Market Penetration and Program Adoption - Understanding when, where, and how customers participate in water efficiency programs, as well as when they do not, is critical to being able to pivot from what doesn’t work and double down on what does. More integrated data can also provide more meaningful comparisons that enable water managers to understand why program adoption may be higher or lower in their service area compared to their peers.
Water Savings Estimates - Statistics measuring actual, empirically observed water savings are at the center of any sort of cost effectiveness calculation for water efficiency programs. Having estimates that are tailored to your programs and your agency, or even to neighborhoods within your agency can help water efficiency staff to craft smarter, more customized programs.
Revenue Stability - Decreases in water sales from conservation programs can lead to corresponding decreases in net revenue if costs are not properly recovered. Having the ability to interactively explore and forecast the impact of new rates can help inform the direction of a rate study, decrease uncertainty for water managers throughout your organization and answer questions about alternative rate structures from your board.
Customer Segmentation and Outreach - Water efficiency programs can be designed for specific customer segments. The ability to see meaningful benchmarks of neighborhood water use efficiency along with income, education and other demographics enables water managers to design, for example, education and outreach programs with the unique needs of that group in mind.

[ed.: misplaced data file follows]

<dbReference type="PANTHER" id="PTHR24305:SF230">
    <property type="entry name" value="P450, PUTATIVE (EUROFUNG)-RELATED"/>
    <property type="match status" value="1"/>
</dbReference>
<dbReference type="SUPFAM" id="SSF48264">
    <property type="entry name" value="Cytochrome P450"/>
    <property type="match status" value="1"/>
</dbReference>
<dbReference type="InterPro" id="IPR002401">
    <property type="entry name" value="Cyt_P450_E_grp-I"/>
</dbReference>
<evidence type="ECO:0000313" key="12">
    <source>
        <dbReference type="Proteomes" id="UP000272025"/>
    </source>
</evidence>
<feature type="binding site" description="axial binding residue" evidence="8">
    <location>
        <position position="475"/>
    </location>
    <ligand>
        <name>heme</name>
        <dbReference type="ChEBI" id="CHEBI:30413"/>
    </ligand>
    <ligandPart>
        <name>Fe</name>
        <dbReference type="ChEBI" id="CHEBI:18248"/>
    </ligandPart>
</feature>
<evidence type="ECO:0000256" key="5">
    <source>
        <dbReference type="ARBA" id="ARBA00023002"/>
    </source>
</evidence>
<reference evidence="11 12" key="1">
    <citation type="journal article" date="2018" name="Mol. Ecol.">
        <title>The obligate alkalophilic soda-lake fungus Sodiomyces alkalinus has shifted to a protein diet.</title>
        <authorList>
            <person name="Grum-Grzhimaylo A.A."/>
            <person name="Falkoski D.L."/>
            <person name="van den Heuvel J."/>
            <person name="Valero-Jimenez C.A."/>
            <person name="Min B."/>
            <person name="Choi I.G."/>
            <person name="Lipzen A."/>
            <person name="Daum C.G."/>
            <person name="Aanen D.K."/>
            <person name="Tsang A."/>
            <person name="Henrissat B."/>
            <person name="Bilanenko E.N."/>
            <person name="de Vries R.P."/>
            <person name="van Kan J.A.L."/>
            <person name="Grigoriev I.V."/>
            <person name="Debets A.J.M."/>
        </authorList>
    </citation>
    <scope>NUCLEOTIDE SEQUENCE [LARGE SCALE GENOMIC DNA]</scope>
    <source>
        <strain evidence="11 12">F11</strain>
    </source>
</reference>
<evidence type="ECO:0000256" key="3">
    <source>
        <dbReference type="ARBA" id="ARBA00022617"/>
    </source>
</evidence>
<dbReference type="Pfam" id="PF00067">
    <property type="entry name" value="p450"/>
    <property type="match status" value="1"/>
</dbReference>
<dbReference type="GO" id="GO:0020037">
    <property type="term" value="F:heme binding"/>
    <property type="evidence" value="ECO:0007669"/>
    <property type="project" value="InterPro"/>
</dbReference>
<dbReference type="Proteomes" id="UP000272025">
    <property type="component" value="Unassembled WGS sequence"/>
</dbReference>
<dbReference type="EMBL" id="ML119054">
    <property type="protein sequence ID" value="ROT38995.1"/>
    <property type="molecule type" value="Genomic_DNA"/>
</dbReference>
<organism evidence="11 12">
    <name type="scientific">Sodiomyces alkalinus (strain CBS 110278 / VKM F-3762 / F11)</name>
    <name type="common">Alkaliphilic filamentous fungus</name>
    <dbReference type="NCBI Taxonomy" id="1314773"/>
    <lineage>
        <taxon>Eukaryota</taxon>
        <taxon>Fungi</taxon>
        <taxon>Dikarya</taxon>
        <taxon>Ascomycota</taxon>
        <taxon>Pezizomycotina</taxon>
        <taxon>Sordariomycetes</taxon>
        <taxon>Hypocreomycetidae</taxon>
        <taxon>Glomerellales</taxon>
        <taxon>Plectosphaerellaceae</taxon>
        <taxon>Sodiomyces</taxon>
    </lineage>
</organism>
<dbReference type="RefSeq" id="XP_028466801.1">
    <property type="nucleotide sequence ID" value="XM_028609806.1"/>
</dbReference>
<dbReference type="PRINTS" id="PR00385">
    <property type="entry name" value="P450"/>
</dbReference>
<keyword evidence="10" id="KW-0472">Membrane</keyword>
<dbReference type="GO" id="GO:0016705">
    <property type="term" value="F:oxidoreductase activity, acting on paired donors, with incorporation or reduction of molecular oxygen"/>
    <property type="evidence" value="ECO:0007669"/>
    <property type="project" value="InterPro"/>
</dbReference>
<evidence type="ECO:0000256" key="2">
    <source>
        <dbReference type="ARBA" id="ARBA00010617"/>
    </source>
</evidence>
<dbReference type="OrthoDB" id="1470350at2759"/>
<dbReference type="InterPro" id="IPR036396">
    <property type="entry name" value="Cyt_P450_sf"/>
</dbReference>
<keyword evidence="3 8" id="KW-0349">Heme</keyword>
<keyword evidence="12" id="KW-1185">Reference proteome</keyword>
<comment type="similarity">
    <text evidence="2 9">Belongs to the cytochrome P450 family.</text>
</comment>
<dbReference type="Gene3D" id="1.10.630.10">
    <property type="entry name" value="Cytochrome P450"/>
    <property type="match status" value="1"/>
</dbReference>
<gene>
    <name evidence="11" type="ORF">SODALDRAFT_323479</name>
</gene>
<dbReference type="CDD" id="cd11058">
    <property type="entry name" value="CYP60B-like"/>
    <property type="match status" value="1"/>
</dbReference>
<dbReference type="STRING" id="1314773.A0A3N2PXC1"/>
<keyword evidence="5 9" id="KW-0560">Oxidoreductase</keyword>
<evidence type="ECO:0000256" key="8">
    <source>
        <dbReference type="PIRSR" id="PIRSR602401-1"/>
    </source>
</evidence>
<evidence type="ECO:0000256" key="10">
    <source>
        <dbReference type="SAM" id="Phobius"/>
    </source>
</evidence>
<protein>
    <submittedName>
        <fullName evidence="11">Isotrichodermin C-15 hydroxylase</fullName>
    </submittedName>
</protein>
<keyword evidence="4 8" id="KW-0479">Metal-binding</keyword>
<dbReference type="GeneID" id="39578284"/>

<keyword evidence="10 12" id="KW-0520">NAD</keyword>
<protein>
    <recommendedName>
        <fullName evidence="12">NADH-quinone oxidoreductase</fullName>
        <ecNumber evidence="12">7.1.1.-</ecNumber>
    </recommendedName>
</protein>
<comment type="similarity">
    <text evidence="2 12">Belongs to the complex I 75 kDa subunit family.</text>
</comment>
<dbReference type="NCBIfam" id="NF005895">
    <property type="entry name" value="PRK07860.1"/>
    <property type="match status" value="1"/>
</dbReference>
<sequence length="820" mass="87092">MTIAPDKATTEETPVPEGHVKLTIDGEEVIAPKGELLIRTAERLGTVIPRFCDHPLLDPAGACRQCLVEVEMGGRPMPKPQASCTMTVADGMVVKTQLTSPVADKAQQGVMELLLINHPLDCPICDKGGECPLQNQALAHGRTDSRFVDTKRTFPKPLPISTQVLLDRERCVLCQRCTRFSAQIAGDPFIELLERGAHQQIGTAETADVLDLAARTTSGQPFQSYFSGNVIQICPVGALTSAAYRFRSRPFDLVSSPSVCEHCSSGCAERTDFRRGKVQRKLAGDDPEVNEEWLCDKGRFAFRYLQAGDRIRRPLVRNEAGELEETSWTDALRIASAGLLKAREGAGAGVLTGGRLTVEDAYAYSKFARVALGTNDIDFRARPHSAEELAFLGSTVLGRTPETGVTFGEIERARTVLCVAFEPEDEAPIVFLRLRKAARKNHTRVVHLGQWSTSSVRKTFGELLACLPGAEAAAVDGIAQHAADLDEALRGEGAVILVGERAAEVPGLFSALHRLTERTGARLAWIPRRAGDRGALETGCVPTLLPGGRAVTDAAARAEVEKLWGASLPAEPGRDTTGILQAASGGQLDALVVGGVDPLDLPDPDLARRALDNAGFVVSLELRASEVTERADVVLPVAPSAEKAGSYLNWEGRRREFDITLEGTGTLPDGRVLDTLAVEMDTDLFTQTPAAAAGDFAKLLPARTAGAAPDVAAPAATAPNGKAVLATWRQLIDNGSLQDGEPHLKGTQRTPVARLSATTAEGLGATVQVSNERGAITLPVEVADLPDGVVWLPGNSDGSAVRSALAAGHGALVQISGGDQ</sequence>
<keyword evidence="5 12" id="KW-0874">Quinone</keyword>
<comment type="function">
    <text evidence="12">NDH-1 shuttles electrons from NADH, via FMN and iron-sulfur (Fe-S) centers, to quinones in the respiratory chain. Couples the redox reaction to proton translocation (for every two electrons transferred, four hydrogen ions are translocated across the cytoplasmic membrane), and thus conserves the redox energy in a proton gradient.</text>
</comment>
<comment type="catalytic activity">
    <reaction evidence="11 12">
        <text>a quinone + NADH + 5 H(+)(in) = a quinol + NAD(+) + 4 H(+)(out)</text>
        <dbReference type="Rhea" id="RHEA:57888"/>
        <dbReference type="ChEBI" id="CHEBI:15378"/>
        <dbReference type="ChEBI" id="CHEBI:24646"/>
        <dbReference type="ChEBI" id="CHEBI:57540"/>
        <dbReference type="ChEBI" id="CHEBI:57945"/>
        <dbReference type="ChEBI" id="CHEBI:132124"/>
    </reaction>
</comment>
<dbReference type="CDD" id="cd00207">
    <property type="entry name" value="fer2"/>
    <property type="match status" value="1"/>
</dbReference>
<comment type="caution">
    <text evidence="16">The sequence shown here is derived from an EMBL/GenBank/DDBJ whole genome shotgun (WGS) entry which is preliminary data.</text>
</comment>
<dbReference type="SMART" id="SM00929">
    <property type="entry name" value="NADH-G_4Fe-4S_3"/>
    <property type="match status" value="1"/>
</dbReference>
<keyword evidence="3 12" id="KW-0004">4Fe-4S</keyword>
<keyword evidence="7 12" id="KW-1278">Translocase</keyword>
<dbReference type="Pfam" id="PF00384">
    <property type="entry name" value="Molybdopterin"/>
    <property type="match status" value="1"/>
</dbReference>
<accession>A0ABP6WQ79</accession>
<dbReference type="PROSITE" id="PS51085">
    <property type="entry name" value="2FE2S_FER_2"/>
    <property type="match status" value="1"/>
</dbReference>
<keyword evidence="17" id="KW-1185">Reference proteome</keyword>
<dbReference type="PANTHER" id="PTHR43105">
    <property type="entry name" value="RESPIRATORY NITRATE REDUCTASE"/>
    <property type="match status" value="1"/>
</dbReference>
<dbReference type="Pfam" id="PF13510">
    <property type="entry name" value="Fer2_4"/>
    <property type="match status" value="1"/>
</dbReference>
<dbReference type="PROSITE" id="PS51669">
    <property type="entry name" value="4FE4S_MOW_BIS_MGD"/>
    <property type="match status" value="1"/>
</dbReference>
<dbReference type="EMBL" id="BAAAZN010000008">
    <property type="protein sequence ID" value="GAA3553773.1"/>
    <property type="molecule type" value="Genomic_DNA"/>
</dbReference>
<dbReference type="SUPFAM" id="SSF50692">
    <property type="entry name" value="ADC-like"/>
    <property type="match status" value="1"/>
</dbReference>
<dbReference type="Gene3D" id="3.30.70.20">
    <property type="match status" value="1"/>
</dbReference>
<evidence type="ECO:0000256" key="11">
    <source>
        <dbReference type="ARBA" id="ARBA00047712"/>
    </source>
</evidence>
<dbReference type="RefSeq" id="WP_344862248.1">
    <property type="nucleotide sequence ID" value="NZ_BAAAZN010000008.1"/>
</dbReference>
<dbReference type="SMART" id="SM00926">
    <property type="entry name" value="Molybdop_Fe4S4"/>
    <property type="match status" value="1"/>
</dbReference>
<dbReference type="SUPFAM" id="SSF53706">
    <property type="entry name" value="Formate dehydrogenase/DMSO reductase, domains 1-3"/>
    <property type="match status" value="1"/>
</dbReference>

The CaDC coalition of water managers has made a visionary investment in the Strategic California UrBan water Analytics (“SCUBA”) data warehouse as the foundation for implementing this vision. That platform powers interactive open source analytics, streamlines secure data sharing for academic research and has the ability to make state reporting easier. Subsequent posts will share how specific visualization and statistical tools support water managers as part of this vision.
The wide world of water data
The CaDC’s work on urban water reliability represents a part of the much larger universe of water management and incredible water data work ongoing across the industry. For the past three years, the CaDC has hosted an annual water data summit bringing together leading water managers, technologists, academics, NGOs and other industry professionals committed to improving water management with modern data tools. It has been humbling to see the breadth of interest and inspiring to see the commitment to modernizing water management.
Looking at that larger universe of water data, the Aspen institute developed a whitepaper on “the internet of water” which was published in 2017. That paper lays out a vision for connected local and regional hubs managing important data resources in different areas of water management.
One part of this vision is interoperability and easy access to public data, which the CaDC supports through the development of open data standards such as the Open Water Rate Specification. A second important aspect is a user-centered approach to creating value from data which the CaDC embodies through its steering committee and data action teams.
Several participants in the CaDC were part of the discussions that developed that report and the internet of water represents an inspiring goal for the entire industry. The CaDC looks forward to continuing to implement its vision to “ensure water reliability no matter what the future holds.”